A claim against an insurance company generally speaking, will involve at least two distinct claims. One for a breach of the insurance contract and a second claim for the insurance company acting in “bad faith” in their handling of the claim. This issue was discussed in a 2022 opinion from the Northern District of Texas, Dallas Division. The case is styled, Claire Garcia v. Allstate Vehicle and Property Insurance Company.
Allstate had filed a Motion to Sever and Abate the contract claim from the bad faith claims alleged to be violations of the Texas Insurance Code, Sections 541.060 and 542.060, plus violations of the Texas Deceptive Trade Practices Act and fraud.
Garcia experienced hail damage to her home and filed a claim for coverage through her home insurer, Allstate. Allstate sent an adjuster to Garcia’s home who calculated an estimate of $843.68. Later, another agent calculated an estimate of $1,166.84. After applying deductibles, Garcia was not receiving any monies for the claim.
Garcia hired a third-party inspector who found hail damages in the amount of $18,016.94. When an impasse was reached, Garcia filed suit against Allstate for the causes of action mentioned above, plus others.
The court treats this motion to sever as a motion for separate trials under Federal Rule of Civil Procedure 42(b). Whether to grant such a motion is within the sound discretion of the trial court.
Allstate claims that severing the claims will save time and money for the Court and the parties in the event that Allstate is absolved of contractual liability. Allstate further claims that the extra-contractual claims “must necessarily be abated” since they cannot be tried until after the contract claim is resolved. For these reasons, Allstate asserts that granting its motion is necessary to “do justice and avoid prejudice.”
Garcia responds that Allstate’s motion should not be granted, for four reasons:
1) the contractual and extra-contractual claims are so interwoven with each other
that they involve the same facts and issues; 2) severing and/or abating the claims
would not promote justice or promote economy for any participant, including
litigants, jurors or the Court; 3) Allstate has failed to prove that they would be
prejudiced should severance or abatement not be granted; and 4) Allstate’s request for severance runs counter to recent guidance offered by the Texas Supreme Court.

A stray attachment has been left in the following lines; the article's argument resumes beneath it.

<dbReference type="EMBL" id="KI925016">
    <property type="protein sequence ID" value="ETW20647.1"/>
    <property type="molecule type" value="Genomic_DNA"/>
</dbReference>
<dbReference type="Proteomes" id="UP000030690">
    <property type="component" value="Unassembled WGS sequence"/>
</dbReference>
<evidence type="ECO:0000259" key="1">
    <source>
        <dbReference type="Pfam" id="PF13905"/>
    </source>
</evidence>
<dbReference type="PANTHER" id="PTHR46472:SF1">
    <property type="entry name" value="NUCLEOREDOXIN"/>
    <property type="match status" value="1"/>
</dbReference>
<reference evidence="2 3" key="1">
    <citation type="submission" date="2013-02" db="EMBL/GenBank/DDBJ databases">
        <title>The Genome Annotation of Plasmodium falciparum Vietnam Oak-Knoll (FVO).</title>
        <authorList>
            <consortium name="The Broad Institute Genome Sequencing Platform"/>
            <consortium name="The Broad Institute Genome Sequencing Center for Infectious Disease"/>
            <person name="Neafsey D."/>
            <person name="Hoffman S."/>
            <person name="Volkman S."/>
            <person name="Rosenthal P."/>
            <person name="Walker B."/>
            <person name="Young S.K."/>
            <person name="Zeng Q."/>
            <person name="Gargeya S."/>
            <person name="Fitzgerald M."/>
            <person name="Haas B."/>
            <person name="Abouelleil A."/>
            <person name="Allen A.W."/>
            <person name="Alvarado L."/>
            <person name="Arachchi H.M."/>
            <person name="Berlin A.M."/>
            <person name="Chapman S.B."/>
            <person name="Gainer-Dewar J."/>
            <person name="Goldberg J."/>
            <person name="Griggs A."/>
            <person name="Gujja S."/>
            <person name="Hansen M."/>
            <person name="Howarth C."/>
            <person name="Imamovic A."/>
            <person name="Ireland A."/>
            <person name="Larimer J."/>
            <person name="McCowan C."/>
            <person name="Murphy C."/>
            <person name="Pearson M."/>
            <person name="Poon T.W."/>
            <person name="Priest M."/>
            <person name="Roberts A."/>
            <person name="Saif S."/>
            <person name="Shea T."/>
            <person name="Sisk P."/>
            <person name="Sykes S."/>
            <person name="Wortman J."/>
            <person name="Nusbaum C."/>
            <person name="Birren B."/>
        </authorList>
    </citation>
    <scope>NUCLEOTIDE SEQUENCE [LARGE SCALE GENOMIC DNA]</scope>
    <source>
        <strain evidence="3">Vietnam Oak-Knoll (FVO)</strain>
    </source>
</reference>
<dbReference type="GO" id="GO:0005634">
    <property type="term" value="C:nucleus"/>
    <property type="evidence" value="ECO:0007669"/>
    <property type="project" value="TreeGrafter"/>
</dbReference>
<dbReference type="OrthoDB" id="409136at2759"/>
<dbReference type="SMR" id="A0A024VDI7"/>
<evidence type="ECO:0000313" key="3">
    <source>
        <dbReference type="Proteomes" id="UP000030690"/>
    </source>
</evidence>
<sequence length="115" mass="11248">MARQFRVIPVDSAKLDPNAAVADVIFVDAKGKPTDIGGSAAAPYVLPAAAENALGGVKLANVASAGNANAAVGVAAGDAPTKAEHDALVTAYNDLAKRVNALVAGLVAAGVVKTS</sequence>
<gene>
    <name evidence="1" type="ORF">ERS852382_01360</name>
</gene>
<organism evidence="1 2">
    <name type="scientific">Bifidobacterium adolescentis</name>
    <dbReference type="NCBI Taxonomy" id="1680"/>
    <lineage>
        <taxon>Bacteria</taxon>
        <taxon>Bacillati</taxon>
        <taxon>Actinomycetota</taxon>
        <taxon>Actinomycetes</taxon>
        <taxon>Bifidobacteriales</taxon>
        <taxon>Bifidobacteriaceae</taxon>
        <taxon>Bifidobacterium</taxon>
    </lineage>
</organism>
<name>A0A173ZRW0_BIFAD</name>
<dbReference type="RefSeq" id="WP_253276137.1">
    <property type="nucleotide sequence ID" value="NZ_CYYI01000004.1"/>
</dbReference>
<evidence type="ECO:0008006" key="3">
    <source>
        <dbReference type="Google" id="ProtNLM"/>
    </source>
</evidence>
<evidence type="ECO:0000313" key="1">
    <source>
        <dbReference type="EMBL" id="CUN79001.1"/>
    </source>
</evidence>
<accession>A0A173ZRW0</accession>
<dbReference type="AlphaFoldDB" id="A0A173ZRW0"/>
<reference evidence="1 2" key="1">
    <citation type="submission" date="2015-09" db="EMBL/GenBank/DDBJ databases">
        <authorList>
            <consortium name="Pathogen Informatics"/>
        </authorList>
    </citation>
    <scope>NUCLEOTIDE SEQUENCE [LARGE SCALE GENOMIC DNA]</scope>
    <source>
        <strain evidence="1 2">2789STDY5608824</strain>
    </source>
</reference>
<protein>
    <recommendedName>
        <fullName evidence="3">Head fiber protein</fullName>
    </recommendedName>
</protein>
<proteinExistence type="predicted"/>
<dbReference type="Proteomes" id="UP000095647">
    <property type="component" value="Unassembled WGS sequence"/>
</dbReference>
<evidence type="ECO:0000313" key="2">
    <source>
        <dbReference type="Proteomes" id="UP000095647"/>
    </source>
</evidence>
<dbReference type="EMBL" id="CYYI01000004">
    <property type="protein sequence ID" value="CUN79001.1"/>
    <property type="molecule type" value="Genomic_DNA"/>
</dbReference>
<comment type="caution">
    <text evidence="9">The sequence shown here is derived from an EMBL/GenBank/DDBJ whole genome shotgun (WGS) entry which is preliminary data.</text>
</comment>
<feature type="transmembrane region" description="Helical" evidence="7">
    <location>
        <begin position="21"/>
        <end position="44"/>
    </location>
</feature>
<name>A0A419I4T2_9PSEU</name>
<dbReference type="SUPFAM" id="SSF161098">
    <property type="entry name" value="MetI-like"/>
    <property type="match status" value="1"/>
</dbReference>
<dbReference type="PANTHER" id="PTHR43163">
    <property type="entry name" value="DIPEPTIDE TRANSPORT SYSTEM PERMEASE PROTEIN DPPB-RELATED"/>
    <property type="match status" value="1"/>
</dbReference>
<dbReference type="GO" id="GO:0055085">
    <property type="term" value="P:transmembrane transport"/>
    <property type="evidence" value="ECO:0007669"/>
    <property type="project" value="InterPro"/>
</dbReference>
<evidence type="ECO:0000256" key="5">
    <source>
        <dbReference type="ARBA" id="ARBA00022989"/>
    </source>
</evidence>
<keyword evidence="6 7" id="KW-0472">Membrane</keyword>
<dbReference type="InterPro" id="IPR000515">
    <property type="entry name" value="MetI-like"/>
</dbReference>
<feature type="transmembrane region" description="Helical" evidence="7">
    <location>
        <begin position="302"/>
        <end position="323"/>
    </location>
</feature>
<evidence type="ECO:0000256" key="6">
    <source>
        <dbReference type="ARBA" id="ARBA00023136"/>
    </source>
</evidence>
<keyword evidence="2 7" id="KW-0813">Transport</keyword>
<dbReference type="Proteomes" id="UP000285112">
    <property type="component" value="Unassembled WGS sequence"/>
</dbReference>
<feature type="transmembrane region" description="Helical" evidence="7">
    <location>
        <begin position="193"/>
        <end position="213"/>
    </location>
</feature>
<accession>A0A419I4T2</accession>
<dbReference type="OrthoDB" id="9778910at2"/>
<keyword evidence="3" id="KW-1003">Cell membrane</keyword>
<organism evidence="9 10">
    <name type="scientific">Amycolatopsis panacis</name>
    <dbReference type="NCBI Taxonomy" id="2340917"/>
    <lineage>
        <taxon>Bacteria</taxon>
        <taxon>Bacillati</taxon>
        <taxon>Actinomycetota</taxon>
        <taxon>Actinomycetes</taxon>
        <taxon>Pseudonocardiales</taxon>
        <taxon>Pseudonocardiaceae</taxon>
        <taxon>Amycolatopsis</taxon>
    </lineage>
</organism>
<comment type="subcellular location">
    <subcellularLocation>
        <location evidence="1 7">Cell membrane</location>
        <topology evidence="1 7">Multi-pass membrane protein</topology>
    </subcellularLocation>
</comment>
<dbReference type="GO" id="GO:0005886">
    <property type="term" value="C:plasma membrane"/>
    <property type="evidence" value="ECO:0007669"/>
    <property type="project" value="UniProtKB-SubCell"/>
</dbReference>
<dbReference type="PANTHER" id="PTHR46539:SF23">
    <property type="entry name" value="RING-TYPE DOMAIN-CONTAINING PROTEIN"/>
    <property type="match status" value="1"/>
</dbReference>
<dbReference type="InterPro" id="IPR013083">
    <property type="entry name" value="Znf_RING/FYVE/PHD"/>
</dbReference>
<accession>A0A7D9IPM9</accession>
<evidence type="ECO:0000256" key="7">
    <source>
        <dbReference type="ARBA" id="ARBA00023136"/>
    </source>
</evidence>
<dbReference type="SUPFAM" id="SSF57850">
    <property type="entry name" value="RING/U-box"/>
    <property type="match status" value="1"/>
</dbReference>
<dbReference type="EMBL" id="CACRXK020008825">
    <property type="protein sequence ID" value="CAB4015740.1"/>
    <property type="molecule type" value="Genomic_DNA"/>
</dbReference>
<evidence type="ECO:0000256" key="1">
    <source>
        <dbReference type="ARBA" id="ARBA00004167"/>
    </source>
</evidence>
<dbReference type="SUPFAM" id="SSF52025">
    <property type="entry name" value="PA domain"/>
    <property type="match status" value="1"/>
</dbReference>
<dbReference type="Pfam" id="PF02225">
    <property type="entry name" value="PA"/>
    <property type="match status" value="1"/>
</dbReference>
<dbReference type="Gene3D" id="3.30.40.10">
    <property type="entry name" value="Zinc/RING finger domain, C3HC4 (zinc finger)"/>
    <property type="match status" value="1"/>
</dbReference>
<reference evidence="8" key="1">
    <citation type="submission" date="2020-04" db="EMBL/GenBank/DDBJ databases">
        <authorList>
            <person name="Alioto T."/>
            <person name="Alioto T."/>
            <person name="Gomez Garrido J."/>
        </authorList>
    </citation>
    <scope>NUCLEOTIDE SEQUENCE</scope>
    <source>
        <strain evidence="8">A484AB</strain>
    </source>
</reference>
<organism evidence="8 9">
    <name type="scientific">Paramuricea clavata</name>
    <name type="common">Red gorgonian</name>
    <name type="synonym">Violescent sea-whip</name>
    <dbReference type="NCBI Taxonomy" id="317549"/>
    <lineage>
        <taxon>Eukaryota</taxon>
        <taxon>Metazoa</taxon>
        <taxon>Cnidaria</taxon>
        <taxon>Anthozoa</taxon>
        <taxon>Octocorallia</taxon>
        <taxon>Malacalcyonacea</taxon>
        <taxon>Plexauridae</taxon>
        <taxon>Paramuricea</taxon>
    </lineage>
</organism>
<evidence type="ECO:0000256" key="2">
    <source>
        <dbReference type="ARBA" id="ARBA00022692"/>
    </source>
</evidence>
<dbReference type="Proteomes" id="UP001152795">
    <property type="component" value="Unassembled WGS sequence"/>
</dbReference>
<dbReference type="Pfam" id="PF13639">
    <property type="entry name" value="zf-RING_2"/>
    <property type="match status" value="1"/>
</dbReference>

Garcia further argues that Allstate has not carried its burden of showing prejudice
if the claims are tried together and that severing the claims would not “promote prompt, efficient, and cost-effective resolution” of this dispute but “would do just the opposite.”
This Court denied Allstate’s motion stating:
First, because “an insured’s claim for breach of an insurance contract is ‘distinct’ and ‘independent’ from claims that the insurer violated its extra-contractual common-law and statutory duties,” it is not clear that some of Garcia’s extra-contractual claims would not survive an adverse ruling on her contractual claim.
Second, because the contractual and extra-contractual claims are factually intertwined, severing these claims would only serve judicial efficiency if the contractual claim is resolved against Plaintiff and does dispose of the remaining claims. If the contractual claim is instead resolved against Allstate, or proves not to dispose of any extra-contractual claim, granting this motion would mean:
The discovery process would have to be reopened for Plaintiff’s extra-contractual
claims. Further, another jury would have to be empaneled to decide claims that could have been presented to the previous jury, causing unnecessary inconvenience to the members of the public chosen for that second jury panel. Finally, the Court and the Parties would have to undertake the expense of preparing for a second trial. Such potential costs far outweigh any speculative savings from severance.
Finally, Allstate has not shown that it will be prejudiced if the contractual and extra-contractual claims proceed together and no abatement is granted. As Garcia points out, attorney-client and work-product privileged documents are generally not discoverable, and a protective order can appropriately limit disclosure of any trade secrets.
Accordingly, the Court finds that severance and abatement is unwarranted.